My arm flies out and I press the gun into his temple. I tilt my head to the grave.

"Dig."

He is suddenly very still.

"I said fucking dig."

"With what?"

"Your hands."

"No."

"Or Iíll kill you."

"Kill me then."

"Thatís what you want, isnít it?" I reach down with my left hand and unzip my fly.

"What the hell are you doing?"

"Iím going to take a piss on my wife."

He tenses up. I can see him restraining himself.

"Or maybe I wonít. Maybe Iíll take a piss on your wife."

He slumps, then pulls himself to his feet.

"How did you know?" His voice is tired.

I zip myself up.

"Iíve seen too many like you. We killed her didnít we? We killed her and now you want to join her. And you want a soldier to finish the job." I toss the gun to the dirt at his feet. Slowly, unsure, he picks it up.

I drop to my knees.

"I never told you why she left. She followed me, one day. She followed me, and some of my men as we went on patrol. She watched us drive around the city. It was crowded, and there were a lot of people. A crowd started swarming our jeep. They ran in circles around us, yelling. Some of them started throwing rocks. It was terrifying, like we were caught in a storm. We couldnít show weakness. We couldnít let them get away with it. We took some of them and did things to them, in front of everyone. She saw us. She saw what we did and she screamed. I was wiping blood from my hands, and when I heard her scream, I turned and saw her. I waved. I still had blood on my hands, and I didnít know what to do so I just waved. When I got home, the house was empty."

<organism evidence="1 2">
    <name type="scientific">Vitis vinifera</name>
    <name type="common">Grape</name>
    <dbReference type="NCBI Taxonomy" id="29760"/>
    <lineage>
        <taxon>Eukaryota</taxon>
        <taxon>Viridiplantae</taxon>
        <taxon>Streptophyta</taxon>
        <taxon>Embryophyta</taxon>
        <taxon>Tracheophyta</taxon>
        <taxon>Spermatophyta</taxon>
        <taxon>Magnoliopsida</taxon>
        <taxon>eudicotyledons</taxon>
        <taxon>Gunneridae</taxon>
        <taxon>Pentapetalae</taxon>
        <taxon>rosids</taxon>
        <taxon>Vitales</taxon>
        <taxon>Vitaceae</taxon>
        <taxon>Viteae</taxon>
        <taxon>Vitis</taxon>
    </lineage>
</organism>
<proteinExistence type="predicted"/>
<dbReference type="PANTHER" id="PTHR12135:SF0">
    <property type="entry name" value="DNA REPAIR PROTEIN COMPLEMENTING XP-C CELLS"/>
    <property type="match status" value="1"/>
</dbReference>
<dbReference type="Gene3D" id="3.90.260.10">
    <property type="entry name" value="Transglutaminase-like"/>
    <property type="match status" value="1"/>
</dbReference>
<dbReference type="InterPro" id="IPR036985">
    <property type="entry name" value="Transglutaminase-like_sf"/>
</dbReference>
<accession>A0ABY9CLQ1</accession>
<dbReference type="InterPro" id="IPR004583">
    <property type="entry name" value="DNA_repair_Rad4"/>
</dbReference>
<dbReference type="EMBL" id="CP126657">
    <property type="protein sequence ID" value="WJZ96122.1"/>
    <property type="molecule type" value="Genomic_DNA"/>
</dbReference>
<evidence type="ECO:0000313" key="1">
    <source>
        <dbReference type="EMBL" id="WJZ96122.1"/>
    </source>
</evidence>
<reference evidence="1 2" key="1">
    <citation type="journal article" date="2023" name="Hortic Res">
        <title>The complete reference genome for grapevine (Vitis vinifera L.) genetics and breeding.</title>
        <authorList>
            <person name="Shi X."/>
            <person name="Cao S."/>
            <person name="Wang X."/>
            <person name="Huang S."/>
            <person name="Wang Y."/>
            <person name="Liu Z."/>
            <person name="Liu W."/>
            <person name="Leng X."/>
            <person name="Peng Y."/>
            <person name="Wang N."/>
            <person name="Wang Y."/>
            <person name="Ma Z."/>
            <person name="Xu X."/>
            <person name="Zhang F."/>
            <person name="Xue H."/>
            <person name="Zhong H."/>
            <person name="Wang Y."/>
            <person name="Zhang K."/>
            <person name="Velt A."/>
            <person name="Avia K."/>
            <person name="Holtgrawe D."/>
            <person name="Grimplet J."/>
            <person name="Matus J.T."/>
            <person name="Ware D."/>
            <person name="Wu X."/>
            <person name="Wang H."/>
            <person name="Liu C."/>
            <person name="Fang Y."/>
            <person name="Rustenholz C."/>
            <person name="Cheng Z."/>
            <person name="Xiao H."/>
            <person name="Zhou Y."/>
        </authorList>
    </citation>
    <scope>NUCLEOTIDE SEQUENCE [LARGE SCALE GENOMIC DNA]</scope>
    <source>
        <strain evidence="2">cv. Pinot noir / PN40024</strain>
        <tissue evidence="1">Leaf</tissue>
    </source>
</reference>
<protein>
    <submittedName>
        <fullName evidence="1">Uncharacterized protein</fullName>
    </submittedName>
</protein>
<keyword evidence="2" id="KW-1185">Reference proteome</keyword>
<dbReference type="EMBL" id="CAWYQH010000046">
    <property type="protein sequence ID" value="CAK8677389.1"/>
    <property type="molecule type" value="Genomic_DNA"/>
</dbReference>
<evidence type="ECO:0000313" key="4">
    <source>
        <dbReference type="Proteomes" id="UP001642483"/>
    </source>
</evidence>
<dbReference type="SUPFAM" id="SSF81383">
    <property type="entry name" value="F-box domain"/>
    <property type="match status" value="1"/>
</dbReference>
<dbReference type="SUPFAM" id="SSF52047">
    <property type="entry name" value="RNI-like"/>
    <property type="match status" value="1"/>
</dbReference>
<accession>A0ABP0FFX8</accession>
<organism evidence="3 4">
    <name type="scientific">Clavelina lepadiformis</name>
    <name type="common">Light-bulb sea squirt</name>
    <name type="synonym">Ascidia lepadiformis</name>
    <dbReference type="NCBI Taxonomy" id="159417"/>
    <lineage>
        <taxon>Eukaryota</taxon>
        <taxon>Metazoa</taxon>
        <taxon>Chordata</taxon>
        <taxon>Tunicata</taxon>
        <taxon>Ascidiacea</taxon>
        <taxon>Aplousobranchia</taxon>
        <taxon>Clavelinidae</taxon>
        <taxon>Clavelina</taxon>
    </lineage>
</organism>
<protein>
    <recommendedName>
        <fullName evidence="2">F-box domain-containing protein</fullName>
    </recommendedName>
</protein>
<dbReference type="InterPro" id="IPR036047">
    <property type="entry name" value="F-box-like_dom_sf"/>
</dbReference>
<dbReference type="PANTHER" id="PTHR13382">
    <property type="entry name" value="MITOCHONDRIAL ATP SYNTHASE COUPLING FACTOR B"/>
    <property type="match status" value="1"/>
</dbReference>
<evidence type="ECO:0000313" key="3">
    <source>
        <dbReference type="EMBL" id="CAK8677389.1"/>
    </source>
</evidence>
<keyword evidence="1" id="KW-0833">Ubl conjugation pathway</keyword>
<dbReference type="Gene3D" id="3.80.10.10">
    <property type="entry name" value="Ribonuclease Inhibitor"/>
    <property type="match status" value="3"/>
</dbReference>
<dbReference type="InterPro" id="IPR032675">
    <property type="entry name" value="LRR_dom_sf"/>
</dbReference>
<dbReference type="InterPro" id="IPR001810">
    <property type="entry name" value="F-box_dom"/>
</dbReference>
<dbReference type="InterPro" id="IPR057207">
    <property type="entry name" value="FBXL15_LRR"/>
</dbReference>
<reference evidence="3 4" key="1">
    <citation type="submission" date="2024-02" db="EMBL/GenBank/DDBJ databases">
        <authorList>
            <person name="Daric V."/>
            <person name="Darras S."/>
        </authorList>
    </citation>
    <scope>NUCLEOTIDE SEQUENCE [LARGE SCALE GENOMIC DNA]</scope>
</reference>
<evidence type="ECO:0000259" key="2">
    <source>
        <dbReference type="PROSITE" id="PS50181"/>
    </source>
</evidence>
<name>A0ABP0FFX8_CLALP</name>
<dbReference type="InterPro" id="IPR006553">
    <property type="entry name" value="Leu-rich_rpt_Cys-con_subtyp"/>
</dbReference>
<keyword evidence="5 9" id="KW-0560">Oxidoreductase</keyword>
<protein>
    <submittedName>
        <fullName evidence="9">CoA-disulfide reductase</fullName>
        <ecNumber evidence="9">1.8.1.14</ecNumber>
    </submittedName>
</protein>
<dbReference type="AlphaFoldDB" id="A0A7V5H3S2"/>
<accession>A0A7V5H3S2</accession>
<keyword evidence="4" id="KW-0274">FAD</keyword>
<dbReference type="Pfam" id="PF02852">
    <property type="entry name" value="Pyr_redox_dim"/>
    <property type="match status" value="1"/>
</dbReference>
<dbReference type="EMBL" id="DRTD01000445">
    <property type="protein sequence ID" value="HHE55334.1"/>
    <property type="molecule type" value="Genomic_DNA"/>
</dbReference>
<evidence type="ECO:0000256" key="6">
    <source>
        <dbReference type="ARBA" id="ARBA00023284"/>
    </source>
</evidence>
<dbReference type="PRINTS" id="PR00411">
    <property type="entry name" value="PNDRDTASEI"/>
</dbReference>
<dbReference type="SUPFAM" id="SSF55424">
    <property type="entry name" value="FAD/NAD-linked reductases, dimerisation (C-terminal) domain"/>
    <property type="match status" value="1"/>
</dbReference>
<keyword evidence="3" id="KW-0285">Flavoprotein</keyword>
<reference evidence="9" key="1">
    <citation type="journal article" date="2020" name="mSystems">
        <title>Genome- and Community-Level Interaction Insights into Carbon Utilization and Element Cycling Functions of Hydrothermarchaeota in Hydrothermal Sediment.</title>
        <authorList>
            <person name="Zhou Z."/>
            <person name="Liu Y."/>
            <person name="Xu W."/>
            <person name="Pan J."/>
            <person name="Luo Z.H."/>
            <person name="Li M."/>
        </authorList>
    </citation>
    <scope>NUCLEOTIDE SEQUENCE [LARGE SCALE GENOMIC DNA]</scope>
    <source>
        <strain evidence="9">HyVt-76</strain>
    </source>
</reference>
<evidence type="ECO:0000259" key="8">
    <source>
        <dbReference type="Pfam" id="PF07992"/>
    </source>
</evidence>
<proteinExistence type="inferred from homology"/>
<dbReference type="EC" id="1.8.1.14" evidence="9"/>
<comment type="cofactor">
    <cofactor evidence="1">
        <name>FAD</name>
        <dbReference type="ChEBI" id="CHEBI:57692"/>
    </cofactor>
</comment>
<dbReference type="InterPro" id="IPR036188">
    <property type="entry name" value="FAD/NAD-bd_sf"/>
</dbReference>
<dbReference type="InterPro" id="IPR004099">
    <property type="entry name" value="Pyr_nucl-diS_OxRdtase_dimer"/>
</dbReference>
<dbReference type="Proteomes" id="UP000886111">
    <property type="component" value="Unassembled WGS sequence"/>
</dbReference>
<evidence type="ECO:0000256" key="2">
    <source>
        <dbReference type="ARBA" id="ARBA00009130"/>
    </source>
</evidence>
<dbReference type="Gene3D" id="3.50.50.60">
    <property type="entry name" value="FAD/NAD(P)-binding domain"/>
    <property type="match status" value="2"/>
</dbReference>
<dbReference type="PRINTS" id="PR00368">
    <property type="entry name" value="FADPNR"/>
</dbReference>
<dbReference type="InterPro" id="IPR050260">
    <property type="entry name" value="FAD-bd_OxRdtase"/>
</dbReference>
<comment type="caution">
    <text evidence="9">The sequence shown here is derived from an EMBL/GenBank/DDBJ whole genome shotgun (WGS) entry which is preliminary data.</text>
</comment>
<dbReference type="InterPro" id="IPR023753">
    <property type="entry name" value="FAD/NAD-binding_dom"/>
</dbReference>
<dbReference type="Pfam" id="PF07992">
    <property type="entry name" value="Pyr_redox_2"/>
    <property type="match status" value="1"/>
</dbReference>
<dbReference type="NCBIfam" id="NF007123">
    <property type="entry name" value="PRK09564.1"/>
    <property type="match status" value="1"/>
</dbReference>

He holds up the gun, his hands shaking. "I guess this will give closure to both of us then."

My voice wavers. "Even if I do find her, I know sheíll never come back with me. Iím sorry about your wife."

The safety clicks off.

"And Iím sorry about yours," he says.

In his eyes, I can see some hesitation left. Having just been in his position, I know what he needs to hear.

"I donít want to die."

His eyes narrow, and his hands stop shaking. I look up, and all I see is vast, pure blue, with a hint of green.

"Please donít kill me. I donít want toÖ"







ABOUT THE AUTHOR

Jay Heisler is a previously unpublished fiction writer, and a student at St. Francis Xavier University in Nova Scotia. Born in Halifax, his intended career is journalism.